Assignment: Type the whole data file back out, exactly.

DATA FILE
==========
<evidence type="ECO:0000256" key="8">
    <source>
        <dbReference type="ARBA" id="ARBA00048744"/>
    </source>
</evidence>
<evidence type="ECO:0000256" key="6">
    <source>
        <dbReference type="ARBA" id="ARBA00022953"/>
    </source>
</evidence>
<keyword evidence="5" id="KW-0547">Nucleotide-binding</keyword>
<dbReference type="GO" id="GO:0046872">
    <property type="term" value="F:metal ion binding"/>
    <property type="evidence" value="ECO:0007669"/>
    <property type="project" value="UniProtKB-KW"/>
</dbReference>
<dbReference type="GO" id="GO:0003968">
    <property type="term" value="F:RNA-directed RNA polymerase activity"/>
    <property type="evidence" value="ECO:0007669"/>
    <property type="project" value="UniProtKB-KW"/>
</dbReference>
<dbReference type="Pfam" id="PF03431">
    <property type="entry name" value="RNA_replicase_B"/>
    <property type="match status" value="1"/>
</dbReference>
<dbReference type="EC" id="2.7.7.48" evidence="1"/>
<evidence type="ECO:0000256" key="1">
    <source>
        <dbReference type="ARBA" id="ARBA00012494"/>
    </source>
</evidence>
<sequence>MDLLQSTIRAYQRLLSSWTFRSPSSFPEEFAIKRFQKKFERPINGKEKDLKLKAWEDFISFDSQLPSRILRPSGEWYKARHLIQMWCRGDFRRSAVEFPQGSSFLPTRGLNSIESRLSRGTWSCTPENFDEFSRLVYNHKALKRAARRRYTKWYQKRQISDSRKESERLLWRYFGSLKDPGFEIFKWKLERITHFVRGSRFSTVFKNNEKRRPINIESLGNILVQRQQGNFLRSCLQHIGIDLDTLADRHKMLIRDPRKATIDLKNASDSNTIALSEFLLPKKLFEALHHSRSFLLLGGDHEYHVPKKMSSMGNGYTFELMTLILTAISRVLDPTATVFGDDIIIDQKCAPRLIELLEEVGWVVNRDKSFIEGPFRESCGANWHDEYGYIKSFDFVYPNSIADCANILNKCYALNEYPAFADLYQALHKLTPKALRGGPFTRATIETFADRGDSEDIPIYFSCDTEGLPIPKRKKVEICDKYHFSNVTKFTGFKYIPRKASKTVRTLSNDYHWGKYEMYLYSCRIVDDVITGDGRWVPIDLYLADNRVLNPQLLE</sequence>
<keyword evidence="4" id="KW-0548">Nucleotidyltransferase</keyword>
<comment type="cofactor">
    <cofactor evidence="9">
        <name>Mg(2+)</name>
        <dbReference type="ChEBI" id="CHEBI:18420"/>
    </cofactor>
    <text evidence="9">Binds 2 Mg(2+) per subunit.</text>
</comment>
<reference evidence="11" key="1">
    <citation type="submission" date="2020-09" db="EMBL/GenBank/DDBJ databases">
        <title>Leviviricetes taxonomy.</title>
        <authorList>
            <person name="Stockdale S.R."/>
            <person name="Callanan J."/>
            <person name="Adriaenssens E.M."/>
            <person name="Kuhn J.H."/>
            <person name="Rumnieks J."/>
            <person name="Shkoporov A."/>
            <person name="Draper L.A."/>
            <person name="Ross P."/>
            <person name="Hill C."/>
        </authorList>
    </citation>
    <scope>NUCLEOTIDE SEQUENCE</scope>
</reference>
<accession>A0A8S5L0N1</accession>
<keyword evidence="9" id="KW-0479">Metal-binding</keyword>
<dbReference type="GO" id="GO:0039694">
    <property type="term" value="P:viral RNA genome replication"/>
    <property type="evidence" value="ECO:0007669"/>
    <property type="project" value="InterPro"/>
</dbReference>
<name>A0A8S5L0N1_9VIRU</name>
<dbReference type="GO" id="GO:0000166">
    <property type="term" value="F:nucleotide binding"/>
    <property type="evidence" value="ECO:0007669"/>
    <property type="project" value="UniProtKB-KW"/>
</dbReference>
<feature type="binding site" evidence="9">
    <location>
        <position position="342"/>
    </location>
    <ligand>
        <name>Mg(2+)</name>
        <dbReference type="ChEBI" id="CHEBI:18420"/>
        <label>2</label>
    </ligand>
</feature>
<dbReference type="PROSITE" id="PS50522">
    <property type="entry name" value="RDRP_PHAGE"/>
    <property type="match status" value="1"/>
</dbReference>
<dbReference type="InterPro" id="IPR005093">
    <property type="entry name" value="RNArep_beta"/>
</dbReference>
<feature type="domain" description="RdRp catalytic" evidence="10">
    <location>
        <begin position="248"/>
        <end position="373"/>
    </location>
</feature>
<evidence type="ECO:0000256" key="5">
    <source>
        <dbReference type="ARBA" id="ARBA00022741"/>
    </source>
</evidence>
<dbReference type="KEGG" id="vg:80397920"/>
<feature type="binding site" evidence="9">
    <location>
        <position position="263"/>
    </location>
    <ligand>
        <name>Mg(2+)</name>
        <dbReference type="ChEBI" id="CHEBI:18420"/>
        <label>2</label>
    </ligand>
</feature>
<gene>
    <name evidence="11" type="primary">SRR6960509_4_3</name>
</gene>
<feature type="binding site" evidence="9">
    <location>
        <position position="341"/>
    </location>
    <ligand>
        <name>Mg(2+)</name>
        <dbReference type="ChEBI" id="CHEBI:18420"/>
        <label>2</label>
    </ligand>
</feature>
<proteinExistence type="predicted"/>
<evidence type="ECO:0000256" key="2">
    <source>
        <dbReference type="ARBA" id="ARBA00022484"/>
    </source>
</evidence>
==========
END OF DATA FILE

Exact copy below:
<evidence type="ECO:0000256" key="8">
    <source>
        <dbReference type="ARBA" id="ARBA00048744"/>
    </source>
</evidence>
<evidence type="ECO:0000256" key="6">
    <source>
        <dbReference type="ARBA" id="ARBA00022953"/>
    </source>
</evidence>
<keyword evidence="5" id="KW-0547">Nucleotide-binding</keyword>
<dbReference type="GO" id="GO:0046872">
    <property type="term" value="F:metal ion binding"/>
    <property type="evidence" value="ECO:0007669"/>
    <property type="project" value="UniProtKB-KW"/>
</dbReference>
<dbReference type="GO" id="GO:0003968">
    <property type="term" value="F:RNA-directed RNA polymerase activity"/>
    <property type="evidence" value="ECO:0007669"/>
    <property type="project" value="UniProtKB-KW"/>
</dbReference>
<dbReference type="Pfam" id="PF03431">
    <property type="entry name" value="RNA_replicase_B"/>
    <property type="match status" value="1"/>
</dbReference>
<dbReference type="EC" id="2.7.7.48" evidence="1"/>
<evidence type="ECO:0000256" key="1">
    <source>
        <dbReference type="ARBA" id="ARBA00012494"/>
    </source>
</evidence>
<sequence>MDLLQSTIRAYQRLLSSWTFRSPSSFPEEFAIKRFQKKFERPINGKEKDLKLKAWEDFISFDSQLPSRILRPSGEWYKARHLIQMWCRGDFRRSAVEFPQGSSFLPTRGLNSIESRLSRGTWSCTPENFDEFSRLVYNHKALKRAARRRYTKWYQKRQISDSRKESERLLWRYFGSLKDPGFEIFKWKLERITHFVRGSRFSTVFKNNEKRRPINIESLGNILVQRQQGNFLRSCLQHIGIDLDTLADRHKMLIRDPRKATIDLKNASDSNTIALSEFLLPKKLFEALHHSRSFLLLGGDHEYHVPKKMSSMGNGYTFELMTLILTAISRVLDPTATVFGDDIIIDQKCAPRLIELLEEVGWVVNRDKSFIEGPFRESCGANWHDEYGYIKSFDFVYPNSIADCANILNKCYALNEYPAFADLYQALHKLTPKALRGGPFTRATIETFADRGDSEDIPIYFSCDTEGLPIPKRKKVEICDKYHFSNVTKFTGFKYIPRKASKTVRTLSNDYHWGKYEMYLYSCRIVDDVITGDGRWVPIDLYLADNRVLNPQLLE</sequence>
<keyword evidence="4" id="KW-0548">Nucleotidyltransferase</keyword>
<comment type="cofactor">
    <cofactor evidence="9">
        <name>Mg(2+)</name>
        <dbReference type="ChEBI" id="CHEBI:18420"/>
    </cofactor>
    <text evidence="9">Binds 2 Mg(2+) per subunit.</text>
</comment>
<reference evidence="11" key="1">
    <citation type="submission" date="2020-09" db="EMBL/GenBank/DDBJ databases">
        <title>Leviviricetes taxonomy.</title>
        <authorList>
            <person name="Stockdale S.R."/>
            <person name="Callanan J."/>
            <person name="Adriaenssens E.M."/>
            <person name="Kuhn J.H."/>
            <person name="Rumnieks J."/>
            <person name="Shkoporov A."/>
            <person name="Draper L.A."/>
            <person name="Ross P."/>
            <person name="Hill C."/>
        </authorList>
    </citation>
    <scope>NUCLEOTIDE SEQUENCE</scope>
</reference>
<accession>A0A8S5L0N1</accession>
<keyword evidence="9" id="KW-0479">Metal-binding</keyword>
<dbReference type="GO" id="GO:0039694">
    <property type="term" value="P:viral RNA genome replication"/>
    <property type="evidence" value="ECO:0007669"/>
    <property type="project" value="InterPro"/>
</dbReference>
<name>A0A8S5L0N1_9VIRU</name>
<dbReference type="GO" id="GO:0000166">
    <property type="term" value="F:nucleotide binding"/>
    <property type="evidence" value="ECO:0007669"/>
    <property type="project" value="UniProtKB-KW"/>
</dbReference>
<feature type="binding site" evidence="9">
    <location>
        <position position="342"/>
    </location>
    <ligand>
        <name>Mg(2+)</name>
        <dbReference type="ChEBI" id="CHEBI:18420"/>
        <label>2</label>
    </ligand>
</feature>
<dbReference type="PROSITE" id="PS50522">
    <property type="entry name" value="RDRP_PHAGE"/>
    <property type="match status" value="1"/>
</dbReference>
<dbReference type="InterPro" id="IPR005093">
    <property type="entry name" value="RNArep_beta"/>
</dbReference>
<feature type="domain" description="RdRp catalytic" evidence="10">
    <location>
        <begin position="248"/>
        <end position="373"/>
    </location>
</feature>
<evidence type="ECO:0000256" key="5">
    <source>
        <dbReference type="ARBA" id="ARBA00022741"/>
    </source>
</evidence>
<dbReference type="KEGG" id="vg:80397920"/>
<feature type="binding site" evidence="9">
    <location>
        <position position="263"/>
    </location>
    <ligand>
        <name>Mg(2+)</name>
        <dbReference type="ChEBI" id="CHEBI:18420"/>
        <label>2</label>
    </ligand>
</feature>
<gene>
    <name evidence="11" type="primary">SRR6960509_4_3</name>
</gene>
<feature type="binding site" evidence="9">
    <location>
        <position position="341"/>
    </location>
    <ligand>
        <name>Mg(2+)</name>
        <dbReference type="ChEBI" id="CHEBI:18420"/>
        <label>2</label>
    </ligand>
</feature>
<proteinExistence type="predicted"/>
<evidence type="ECO:0000256" key="2">
    <source>
        <dbReference type="ARBA" id="ARBA00022484"/>
    </source>
</evidence>